A Curious History of Vegetables: Aphrodisiacal and Healing Properties, Folk Tales, Garden Tips, and Recipes - Wolf D. Storl (2016)
Carrot (Daucus carota)
Family: Apiaceae or Umbelliferae: umbellifer family
Other Names: Queen Anne’s lace, bird’s nest, devil’s plague (as an invasive alien plant)
ROOT: provides antioxidants, aids digestion, strengthens immune system, expels parasitic worms, improves vision
LEAF: externally: heals wounds; internally: tea soothes rashes
SEEDS: cleanses blood, alleviates edema, increases female fertility, boosts milk production, stimulates menstruation, promotes urination (diuretic)
Symbolic Meaning: bringer of light; signature of the divine lovers, Mars and Venus; Queen Anne (England) or Ana, the Earth Goddess
Planetary Affiliation: Mercury and Venus; ROOT: Mars
Whether we’re talking about its folkloric history, its agricultural development—and by extension its color—or its individual growth in the ground, there is much more to the carrot than at first meets the eye. Let’s begin with its journey from soil to sun. In its first year, the carrot has a tap root and green rosette; in its second year, the plant shoots up to form a finely structured, radiant white umbel that offers abundant nectar for all kinds of bugs, especially those with short proboscises. An interesting characteristic of the wild carrot in particular is, usually, a dark purple single flower in the middle of the umbel. Darwinian science finds no explanation for the purpose of this singular, remarkable dark blossom other than that it might signal a good landing place for flying insects.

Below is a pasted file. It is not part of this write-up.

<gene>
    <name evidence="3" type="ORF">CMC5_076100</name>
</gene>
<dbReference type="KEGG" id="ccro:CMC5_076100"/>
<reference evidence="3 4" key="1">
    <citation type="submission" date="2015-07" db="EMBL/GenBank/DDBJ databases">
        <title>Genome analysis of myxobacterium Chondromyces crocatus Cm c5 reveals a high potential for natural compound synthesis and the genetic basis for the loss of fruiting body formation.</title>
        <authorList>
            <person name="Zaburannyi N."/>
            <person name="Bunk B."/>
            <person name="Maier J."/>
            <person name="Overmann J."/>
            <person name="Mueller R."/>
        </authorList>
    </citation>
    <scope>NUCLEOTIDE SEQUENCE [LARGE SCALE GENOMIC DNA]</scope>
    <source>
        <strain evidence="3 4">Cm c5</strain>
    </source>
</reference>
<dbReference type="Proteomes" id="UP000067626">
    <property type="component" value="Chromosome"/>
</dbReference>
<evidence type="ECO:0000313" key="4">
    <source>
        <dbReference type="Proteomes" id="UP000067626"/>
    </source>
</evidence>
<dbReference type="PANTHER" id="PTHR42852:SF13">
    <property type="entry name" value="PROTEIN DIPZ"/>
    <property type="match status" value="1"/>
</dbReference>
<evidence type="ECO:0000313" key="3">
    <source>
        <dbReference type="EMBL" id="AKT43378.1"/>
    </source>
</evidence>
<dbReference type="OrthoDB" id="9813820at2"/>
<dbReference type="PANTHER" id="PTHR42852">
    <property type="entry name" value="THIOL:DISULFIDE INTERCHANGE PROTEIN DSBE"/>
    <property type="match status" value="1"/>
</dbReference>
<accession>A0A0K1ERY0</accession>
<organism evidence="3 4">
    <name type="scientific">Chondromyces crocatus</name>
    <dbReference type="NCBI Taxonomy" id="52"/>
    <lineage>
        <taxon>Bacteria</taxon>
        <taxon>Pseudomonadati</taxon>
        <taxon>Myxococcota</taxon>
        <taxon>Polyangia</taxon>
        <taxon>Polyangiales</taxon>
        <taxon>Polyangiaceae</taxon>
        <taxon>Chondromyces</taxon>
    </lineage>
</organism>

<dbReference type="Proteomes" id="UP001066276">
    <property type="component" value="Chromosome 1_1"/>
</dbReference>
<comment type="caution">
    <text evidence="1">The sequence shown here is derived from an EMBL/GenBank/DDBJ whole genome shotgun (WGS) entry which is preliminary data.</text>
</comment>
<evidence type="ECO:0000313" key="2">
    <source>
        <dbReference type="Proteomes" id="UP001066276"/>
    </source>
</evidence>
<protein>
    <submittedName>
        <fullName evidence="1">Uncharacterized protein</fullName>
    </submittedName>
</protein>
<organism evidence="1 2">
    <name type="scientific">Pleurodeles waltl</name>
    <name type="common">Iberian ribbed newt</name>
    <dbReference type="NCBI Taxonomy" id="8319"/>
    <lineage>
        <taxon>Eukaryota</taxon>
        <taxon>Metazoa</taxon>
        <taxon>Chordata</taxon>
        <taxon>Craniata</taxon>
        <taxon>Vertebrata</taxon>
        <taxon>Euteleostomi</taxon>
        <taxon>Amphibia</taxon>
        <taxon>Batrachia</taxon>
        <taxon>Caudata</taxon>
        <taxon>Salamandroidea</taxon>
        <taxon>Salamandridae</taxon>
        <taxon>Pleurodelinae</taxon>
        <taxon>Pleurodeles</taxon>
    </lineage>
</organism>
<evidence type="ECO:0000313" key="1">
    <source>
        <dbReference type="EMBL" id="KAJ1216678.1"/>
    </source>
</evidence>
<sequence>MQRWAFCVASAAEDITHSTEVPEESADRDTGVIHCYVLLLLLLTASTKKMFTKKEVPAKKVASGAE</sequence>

The folklore of various regions has its own explanations for the striking purple bloom. In England, since the umbel of the wild carrot looks like lace, it’s called “Queen Anne’s lace.” It is considered that the dark blossom appeared when the good queen pricked her finger as she was embroidering, from which a drop of blood fell to the middle of the flower head. In eastern European countries, the dark blossom is called “girl’s shame” or “girl’s honor,” as it is seen as a signature concerning the plant’s connection with menstruation, fertility, and desires of the flesh. In Transylvania, it is said that if the purple blossom is missing, or especially large, it tells something about the honor of the young women in the surrounding area. Continuing along this vein, the dark bloom is said to have been bigger in the olden days but, as nowadays there is no modesty among young people, it is smaller, or even nonexistent. This could be considered a concern, as it is also said that if, one day, all the carrot flowers bloom without the purple blossom the end of the world is near.